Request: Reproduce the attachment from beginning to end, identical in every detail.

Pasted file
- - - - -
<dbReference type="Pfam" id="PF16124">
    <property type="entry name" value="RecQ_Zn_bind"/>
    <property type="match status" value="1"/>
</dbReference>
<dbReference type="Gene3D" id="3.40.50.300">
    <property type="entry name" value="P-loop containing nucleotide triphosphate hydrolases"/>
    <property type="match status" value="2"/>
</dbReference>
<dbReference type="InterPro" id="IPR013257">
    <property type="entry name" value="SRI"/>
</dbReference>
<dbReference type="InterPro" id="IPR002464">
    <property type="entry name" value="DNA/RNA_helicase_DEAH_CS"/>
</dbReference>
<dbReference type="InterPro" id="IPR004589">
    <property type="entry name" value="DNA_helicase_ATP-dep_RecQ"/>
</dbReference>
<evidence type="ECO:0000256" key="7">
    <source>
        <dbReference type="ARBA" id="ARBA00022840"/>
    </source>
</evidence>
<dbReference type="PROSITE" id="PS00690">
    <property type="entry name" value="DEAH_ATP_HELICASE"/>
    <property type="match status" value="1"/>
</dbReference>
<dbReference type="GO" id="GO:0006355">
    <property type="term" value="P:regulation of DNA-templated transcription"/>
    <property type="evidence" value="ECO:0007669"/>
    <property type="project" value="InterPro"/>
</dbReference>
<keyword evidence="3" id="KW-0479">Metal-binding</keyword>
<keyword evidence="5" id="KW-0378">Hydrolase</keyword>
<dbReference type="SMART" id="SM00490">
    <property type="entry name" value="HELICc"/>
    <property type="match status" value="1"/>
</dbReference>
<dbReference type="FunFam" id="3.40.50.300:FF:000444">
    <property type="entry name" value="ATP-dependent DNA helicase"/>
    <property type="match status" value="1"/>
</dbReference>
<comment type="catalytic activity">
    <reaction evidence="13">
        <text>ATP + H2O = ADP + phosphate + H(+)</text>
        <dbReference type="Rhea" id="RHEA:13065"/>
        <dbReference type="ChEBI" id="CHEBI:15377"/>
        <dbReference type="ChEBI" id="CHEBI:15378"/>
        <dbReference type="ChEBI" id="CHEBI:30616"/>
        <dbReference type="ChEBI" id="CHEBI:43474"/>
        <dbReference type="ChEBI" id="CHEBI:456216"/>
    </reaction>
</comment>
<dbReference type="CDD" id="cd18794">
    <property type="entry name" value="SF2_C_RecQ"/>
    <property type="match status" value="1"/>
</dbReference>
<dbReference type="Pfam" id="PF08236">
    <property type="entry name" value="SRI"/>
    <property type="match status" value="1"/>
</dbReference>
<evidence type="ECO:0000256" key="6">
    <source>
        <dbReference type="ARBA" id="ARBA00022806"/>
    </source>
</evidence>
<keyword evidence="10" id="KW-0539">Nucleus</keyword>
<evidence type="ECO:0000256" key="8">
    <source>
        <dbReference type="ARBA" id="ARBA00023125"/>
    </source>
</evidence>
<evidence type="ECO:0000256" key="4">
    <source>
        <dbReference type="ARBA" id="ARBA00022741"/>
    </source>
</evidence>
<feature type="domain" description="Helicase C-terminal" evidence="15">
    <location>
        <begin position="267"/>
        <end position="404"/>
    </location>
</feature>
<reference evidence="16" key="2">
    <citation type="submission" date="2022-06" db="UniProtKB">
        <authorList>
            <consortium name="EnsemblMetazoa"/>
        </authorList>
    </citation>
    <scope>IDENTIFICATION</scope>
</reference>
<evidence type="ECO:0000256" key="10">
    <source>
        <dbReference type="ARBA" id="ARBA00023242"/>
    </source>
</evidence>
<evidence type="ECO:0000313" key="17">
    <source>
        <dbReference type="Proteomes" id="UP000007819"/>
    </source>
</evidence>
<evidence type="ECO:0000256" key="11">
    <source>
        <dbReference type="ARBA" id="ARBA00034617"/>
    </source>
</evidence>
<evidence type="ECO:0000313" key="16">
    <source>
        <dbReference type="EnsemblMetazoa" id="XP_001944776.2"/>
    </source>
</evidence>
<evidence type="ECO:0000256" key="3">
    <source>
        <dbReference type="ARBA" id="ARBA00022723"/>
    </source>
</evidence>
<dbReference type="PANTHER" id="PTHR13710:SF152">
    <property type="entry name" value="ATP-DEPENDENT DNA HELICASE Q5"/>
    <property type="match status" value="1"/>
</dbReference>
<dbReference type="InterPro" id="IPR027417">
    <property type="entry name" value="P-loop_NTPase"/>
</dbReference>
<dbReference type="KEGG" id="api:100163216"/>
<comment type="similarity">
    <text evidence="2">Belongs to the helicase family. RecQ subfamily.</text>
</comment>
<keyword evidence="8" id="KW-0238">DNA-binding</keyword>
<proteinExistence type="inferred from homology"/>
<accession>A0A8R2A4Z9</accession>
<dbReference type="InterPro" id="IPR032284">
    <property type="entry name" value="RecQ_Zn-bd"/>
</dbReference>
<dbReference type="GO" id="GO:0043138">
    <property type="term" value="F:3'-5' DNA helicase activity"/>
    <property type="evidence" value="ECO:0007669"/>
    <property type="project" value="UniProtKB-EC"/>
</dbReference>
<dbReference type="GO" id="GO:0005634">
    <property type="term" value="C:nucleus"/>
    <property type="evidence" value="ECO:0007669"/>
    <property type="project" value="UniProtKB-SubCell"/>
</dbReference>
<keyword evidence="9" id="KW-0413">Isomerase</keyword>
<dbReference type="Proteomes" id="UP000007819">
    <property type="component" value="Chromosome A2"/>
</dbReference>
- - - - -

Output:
<dbReference type="Pfam" id="PF16124">
    <property type="entry name" value="RecQ_Zn_bind"/>
    <property type="match status" value="1"/>
</dbReference>
<dbReference type="Gene3D" id="3.40.50.300">
    <property type="entry name" value="P-loop containing nucleotide triphosphate hydrolases"/>
    <property type="match status" value="2"/>
</dbReference>
<dbReference type="InterPro" id="IPR013257">
    <property type="entry name" value="SRI"/>
</dbReference>
<dbReference type="InterPro" id="IPR002464">
    <property type="entry name" value="DNA/RNA_helicase_DEAH_CS"/>
</dbReference>
<dbReference type="InterPro" id="IPR004589">
    <property type="entry name" value="DNA_helicase_ATP-dep_RecQ"/>
</dbReference>
<evidence type="ECO:0000256" key="7">
    <source>
        <dbReference type="ARBA" id="ARBA00022840"/>
    </source>
</evidence>
<dbReference type="PROSITE" id="PS00690">
    <property type="entry name" value="DEAH_ATP_HELICASE"/>
    <property type="match status" value="1"/>
</dbReference>
<dbReference type="GO" id="GO:0006355">
    <property type="term" value="P:regulation of DNA-templated transcription"/>
    <property type="evidence" value="ECO:0007669"/>
    <property type="project" value="InterPro"/>
</dbReference>
<keyword evidence="3" id="KW-0479">Metal-binding</keyword>
<keyword evidence="5" id="KW-0378">Hydrolase</keyword>
<dbReference type="SMART" id="SM00490">
    <property type="entry name" value="HELICc"/>
    <property type="match status" value="1"/>
</dbReference>
<dbReference type="FunFam" id="3.40.50.300:FF:000444">
    <property type="entry name" value="ATP-dependent DNA helicase"/>
    <property type="match status" value="1"/>
</dbReference>
<comment type="catalytic activity">
    <reaction evidence="13">
        <text>ATP + H2O = ADP + phosphate + H(+)</text>
        <dbReference type="Rhea" id="RHEA:13065"/>
        <dbReference type="ChEBI" id="CHEBI:15377"/>
        <dbReference type="ChEBI" id="CHEBI:15378"/>
        <dbReference type="ChEBI" id="CHEBI:30616"/>
        <dbReference type="ChEBI" id="CHEBI:43474"/>
        <dbReference type="ChEBI" id="CHEBI:456216"/>
    </reaction>
</comment>
<dbReference type="CDD" id="cd18794">
    <property type="entry name" value="SF2_C_RecQ"/>
    <property type="match status" value="1"/>
</dbReference>
<dbReference type="Pfam" id="PF08236">
    <property type="entry name" value="SRI"/>
    <property type="match status" value="1"/>
</dbReference>
<evidence type="ECO:0000256" key="6">
    <source>
        <dbReference type="ARBA" id="ARBA00022806"/>
    </source>
</evidence>
<keyword evidence="10" id="KW-0539">Nucleus</keyword>
<evidence type="ECO:0000256" key="8">
    <source>
        <dbReference type="ARBA" id="ARBA00023125"/>
    </source>
</evidence>
<evidence type="ECO:0000256" key="4">
    <source>
        <dbReference type="ARBA" id="ARBA00022741"/>
    </source>
</evidence>
<feature type="domain" description="Helicase C-terminal" evidence="15">
    <location>
        <begin position="267"/>
        <end position="404"/>
    </location>
</feature>
<reference evidence="16" key="2">
    <citation type="submission" date="2022-06" db="UniProtKB">
        <authorList>
            <consortium name="EnsemblMetazoa"/>
        </authorList>
    </citation>
    <scope>IDENTIFICATION</scope>
</reference>
<evidence type="ECO:0000256" key="10">
    <source>
        <dbReference type="ARBA" id="ARBA00023242"/>
    </source>
</evidence>
<evidence type="ECO:0000313" key="17">
    <source>
        <dbReference type="Proteomes" id="UP000007819"/>
    </source>
</evidence>
<evidence type="ECO:0000256" key="11">
    <source>
        <dbReference type="ARBA" id="ARBA00034617"/>
    </source>
</evidence>
<evidence type="ECO:0000313" key="16">
    <source>
        <dbReference type="EnsemblMetazoa" id="XP_001944776.2"/>
    </source>
</evidence>
<evidence type="ECO:0000256" key="3">
    <source>
        <dbReference type="ARBA" id="ARBA00022723"/>
    </source>
</evidence>
<dbReference type="PANTHER" id="PTHR13710:SF152">
    <property type="entry name" value="ATP-DEPENDENT DNA HELICASE Q5"/>
    <property type="match status" value="1"/>
</dbReference>
<dbReference type="InterPro" id="IPR027417">
    <property type="entry name" value="P-loop_NTPase"/>
</dbReference>
<dbReference type="KEGG" id="api:100163216"/>
<comment type="similarity">
    <text evidence="2">Belongs to the helicase family. RecQ subfamily.</text>
</comment>
<keyword evidence="8" id="KW-0238">DNA-binding</keyword>
<proteinExistence type="inferred from homology"/>
<accession>A0A8R2A4Z9</accession>
<dbReference type="InterPro" id="IPR032284">
    <property type="entry name" value="RecQ_Zn-bd"/>
</dbReference>
<dbReference type="GO" id="GO:0043138">
    <property type="term" value="F:3'-5' DNA helicase activity"/>
    <property type="evidence" value="ECO:0007669"/>
    <property type="project" value="UniProtKB-EC"/>
</dbReference>
<dbReference type="GO" id="GO:0005634">
    <property type="term" value="C:nucleus"/>
    <property type="evidence" value="ECO:0007669"/>
    <property type="project" value="UniProtKB-SubCell"/>
</dbReference>
<keyword evidence="9" id="KW-0413">Isomerase</keyword>
<dbReference type="Proteomes" id="UP000007819">
    <property type="component" value="Chromosome A2"/>
</dbReference>